To re-cap: 1) a small, but welcome credit on my gas bill; 2) one of my patterns featured in an international knitting catalogue; 3) near-mastery of Ravelry’s pattern posting process; and 4) another pattern sold!

Maybe the ritual isn’t always the same...

Monday, October 10, 2011

Thirteen at the Table

I’m not much for cooking. Never have been. Cooking is a chore that holds little appeal for me. My greatest culinary achievement is that I’ve never given anyone food poisoning. (Except myself a couple of months ago with a hotdog of dubious condition, but that was thankfully minor.)

I do have a few specialties. Thanks to my brother-in-law, I make a decent Rouladin; my lasagne is okay; I make a killer Chicken Florentine; my potato and split-pea soups are awesome; my beef stew is delicious; and I have managed to pull off a few not-so-bad turkey dinners in my time. I also make a pretty good tuna casserole and creamed tuna on toast smothered in cheese is one of my favourites. Baking is another story; I like to bake and have been known to pull some really yummy things out of the oven.

So, while I can find my way around the kitchen, I tend to require a detailed map when a meal is the destination. Even then, I tend to meander down improvised routes, taking detours around ingredients my unadventurous palate prefers to avoid – like most cooked veggies. Ugh. My cooking motto is: Cheese fixes almost everything.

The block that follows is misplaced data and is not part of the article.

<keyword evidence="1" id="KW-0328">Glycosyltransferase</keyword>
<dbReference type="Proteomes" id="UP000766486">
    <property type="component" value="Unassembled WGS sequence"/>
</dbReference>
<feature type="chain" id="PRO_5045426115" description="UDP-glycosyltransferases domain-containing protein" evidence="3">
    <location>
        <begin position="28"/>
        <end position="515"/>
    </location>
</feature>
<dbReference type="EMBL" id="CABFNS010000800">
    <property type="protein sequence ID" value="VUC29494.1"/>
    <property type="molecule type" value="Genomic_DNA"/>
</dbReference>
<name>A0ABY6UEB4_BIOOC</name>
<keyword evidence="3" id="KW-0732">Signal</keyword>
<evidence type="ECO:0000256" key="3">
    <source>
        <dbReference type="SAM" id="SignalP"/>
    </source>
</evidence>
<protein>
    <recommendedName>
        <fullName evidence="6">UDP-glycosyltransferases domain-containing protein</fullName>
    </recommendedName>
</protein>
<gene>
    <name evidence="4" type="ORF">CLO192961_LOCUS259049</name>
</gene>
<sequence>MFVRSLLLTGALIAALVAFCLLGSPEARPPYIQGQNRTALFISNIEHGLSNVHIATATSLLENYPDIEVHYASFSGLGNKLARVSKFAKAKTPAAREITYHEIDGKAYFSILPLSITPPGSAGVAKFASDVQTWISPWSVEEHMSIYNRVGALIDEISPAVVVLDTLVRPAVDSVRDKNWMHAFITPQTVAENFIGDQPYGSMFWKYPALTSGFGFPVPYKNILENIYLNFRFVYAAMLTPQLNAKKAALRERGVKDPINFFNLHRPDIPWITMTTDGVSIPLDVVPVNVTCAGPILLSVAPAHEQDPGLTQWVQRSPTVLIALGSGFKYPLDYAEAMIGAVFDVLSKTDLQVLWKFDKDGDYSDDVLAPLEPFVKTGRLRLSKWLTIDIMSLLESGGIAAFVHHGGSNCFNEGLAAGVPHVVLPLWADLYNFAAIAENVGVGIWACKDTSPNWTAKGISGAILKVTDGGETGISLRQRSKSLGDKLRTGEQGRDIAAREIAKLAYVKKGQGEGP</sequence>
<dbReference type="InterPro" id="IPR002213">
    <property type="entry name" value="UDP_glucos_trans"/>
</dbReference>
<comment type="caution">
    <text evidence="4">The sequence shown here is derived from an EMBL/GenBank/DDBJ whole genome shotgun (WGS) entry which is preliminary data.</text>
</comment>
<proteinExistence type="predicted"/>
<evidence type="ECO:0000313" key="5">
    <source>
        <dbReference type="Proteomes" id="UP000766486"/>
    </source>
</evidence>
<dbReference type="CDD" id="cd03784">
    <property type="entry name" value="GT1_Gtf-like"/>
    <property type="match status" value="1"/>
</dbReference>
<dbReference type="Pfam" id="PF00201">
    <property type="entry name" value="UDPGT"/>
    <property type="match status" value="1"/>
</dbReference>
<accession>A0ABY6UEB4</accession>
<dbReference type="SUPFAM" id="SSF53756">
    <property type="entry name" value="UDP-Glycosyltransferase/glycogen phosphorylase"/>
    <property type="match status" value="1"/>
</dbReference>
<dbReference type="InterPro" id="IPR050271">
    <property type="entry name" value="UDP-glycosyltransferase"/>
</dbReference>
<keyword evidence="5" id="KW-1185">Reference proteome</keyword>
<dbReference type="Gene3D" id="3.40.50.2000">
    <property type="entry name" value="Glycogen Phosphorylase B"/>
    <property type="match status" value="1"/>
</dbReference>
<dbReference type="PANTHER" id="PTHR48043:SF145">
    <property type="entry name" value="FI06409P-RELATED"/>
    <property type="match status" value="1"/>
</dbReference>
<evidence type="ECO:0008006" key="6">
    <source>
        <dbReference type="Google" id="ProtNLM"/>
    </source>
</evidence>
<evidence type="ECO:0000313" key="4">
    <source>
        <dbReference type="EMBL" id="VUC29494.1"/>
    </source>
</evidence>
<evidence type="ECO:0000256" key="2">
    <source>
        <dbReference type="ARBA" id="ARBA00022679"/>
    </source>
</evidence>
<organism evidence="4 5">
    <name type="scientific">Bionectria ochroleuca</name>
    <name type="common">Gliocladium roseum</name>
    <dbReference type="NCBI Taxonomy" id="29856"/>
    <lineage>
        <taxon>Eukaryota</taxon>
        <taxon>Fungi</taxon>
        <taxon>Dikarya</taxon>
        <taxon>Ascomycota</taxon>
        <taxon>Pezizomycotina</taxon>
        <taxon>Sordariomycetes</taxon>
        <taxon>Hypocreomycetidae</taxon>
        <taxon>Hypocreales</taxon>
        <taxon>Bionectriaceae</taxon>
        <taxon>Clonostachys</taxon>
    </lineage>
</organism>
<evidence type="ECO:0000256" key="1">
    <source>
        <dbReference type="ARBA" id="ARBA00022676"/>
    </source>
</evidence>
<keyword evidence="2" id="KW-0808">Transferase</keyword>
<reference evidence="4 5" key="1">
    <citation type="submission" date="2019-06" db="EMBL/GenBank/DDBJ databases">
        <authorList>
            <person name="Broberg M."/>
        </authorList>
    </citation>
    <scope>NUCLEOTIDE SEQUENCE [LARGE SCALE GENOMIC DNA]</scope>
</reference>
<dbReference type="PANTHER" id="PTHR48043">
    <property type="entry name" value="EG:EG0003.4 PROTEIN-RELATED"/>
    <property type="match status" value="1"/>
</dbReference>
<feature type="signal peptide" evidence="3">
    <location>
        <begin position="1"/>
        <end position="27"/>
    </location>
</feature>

Every now and then, I decide to have a dinner. Thanksgiving is often the time when I am drawn into the kitchen with the intention of cooking a meal for a number of invitees. I think I like this holiday because there are no religious connotations attached to it. It’s a nice, friendly, neutral occasion worthy of good food, good wine and good company. This being my first Thanksgiving at Alegria, I decided to take on the task of serving dinner and started tossing out invitations to some of the near and dear with and for whom I wanted to share my table – 12 in all.

A few days ago, it occurred to me that if everyone showed up there would be thirteen at the table. While I’m typically superstitious, thirteen is not a number to which I attach bad luck or ill tidings to. In fact, as numbers go, 13 is a numerologically auspicious number. Like all number energies, it does have its dark side, but so does everything. To be on the safe side, I imbibed my meal with as much five energy as possible. And it paid off with much laughter and jollity. Everyone seemed to have had a good time.

The dinner consisted of turkey, stuffing, cranberry sauce, mashed potatoes, gravy, salad, carrots and buns with pumpkin and apple pies for dessert. A traditional Thanksgiving meal! Except for the part where I tried a few new recipes...

For instance, I brined the turkey. For 24 hours before it went into the oven, the turkey was immersed in a concoction of apple cider, chicken broth, onions and spices. The stuffing, rather than coming safely from a box, bravely combined bread crumbs, chorizo, dried apricots, walnuts, onions, celery, chicken broth and spices. The cranberry sauce was home made with maple syrup, cinnamon and cloves. The gravy incorporated some of the marinade, making for an interesting and unconventional sauce that was just a touch sweet and delightfully different.

All was well until I started to realize that I had no idea how any of this stuff was going to taste. A little ball of panic started to swell in the pit of my stomach. What if it all tasted like crap? What was I thinking, making food that I’ve never tried and had no idea what to expect? The little ball of panic spread and grew. I considered faking the flu and calling the whole thing off at the last minute. But then the first guests arrived and if I hadn’t been committed earlier, I certainly was then! People were gathering in my home, expecting to be fed. And there was no back-up plan if the food turned out bad.